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A Data-Interoperability Aware Software Architecture

Making heterogeneous data sources homogeneous manually and off-line can become a high time-consuming task. This paper presents a software architecture that extends the standardized-based architectures for heterogeneous sensors with components to also support devices and data that are not compliant with standards. The defined architecture is based on Internet of Things (IoT) layered architectures that establish perception, network, middleware, application, and business as main layers. To define the architecture, an architectural framework was used; this framework supports the identification of non-compliant data, providing then a different processing path. This proposed architecture covers a wide spectrum of data interoperability addressing the IoT challenge of «Interoperability and Standardization». The implemented solution proved that the processing time between data acquisition and the feeding of analysis algorithms can be reduced from 100% to approximately to 1% with systems based on the proposed architecture compared with those that manage data manually and off-line.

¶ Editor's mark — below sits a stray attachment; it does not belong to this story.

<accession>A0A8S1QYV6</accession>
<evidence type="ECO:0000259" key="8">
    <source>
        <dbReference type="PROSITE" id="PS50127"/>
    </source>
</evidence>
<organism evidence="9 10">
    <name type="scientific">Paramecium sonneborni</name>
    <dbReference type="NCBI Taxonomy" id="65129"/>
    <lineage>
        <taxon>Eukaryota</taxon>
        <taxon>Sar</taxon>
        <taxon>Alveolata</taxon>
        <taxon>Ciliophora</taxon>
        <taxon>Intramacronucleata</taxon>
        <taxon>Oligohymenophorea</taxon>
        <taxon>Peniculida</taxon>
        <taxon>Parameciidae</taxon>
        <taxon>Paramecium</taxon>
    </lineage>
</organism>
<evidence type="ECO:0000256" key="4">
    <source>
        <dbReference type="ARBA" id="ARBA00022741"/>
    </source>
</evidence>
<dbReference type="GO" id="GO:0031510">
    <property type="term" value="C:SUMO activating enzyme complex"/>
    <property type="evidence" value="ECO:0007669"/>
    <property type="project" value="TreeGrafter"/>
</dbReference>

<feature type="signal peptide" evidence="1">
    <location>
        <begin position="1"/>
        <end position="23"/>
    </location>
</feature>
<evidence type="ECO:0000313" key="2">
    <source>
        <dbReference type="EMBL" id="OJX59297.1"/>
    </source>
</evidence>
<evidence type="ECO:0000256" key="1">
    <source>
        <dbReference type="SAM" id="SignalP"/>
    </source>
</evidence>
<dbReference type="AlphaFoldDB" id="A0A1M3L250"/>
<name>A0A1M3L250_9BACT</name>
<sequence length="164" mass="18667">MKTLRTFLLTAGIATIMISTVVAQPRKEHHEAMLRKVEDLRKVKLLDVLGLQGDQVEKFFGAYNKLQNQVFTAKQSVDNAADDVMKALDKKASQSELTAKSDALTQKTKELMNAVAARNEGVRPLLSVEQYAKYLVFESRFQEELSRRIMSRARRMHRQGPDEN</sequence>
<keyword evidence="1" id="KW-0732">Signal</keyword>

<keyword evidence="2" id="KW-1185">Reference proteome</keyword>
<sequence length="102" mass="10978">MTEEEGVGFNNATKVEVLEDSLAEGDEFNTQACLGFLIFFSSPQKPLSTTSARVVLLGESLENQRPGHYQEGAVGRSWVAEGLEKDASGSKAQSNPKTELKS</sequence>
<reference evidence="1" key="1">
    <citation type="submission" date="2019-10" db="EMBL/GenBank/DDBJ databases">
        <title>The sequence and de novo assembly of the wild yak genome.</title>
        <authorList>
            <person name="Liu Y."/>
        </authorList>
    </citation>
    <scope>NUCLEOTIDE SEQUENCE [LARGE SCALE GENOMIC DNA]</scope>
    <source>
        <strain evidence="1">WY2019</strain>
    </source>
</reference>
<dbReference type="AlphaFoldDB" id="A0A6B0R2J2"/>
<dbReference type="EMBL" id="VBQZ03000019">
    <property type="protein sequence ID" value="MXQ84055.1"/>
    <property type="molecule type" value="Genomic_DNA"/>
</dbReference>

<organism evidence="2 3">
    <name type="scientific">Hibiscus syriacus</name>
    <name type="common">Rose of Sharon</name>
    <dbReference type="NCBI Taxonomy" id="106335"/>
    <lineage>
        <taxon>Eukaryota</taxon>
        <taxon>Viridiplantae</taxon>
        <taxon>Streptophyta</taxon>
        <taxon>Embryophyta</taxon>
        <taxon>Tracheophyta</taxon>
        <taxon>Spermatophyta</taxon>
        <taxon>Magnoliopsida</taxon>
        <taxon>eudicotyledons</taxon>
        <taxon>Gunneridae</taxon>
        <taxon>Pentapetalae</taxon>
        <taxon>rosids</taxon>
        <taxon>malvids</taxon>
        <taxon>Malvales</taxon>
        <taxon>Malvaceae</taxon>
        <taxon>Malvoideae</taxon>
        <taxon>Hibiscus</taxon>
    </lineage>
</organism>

Design Patterns for Software Evolution Requirements

The software Engineering term known as Software Evolution can be understood in two senses. First, as the changes that software experiences over its develop-ment cycle, second, as changes that software goes through in its lifetime. In both cases, software architectures should lead, support and ease any software modifications, reconfiguration or adaptation to a changing environment. At moment, it is widely acknowledged that design and architectural patterns must be used for carrying out any software development focused on quality. We present here the analysis of several design and architectural patterns for sustaining software systems evolution according to two complementary perspectives, one connected with maintainability and the other with dynamicity of any software design.

On the Effectiveness, Efficiency and Perceived Utility of Architecture Evaluation Methods: A Replication Study

In this paper we describe the results of a replication study for comparing the effectiveness, efficiency and perceived utility of the quality-driven product architecture derivation and improvement method (QuaDAI), an architecture derivation and evaluation method that we presented in recent works, as opposed to the Architecture Tradeoff Analysis Method (ATAM), a well-known architectural evaluation method used in industry. The results of the original experiment (conducted with undergraduate students) showed that QuaDAI was found to be more efficient and was perceived as easier to use than ATAM. However, although QuaDAI performed better than ATAM, we could not confirm the other variables, as the differences between both methods were not statistically significant. Therefore the goal of the replication was to verify these findings with a group of more experienced students. In the replication study QuaDAI also performed better than ATAM, but as opposed to the original study, all the variables proved to be statistically significant.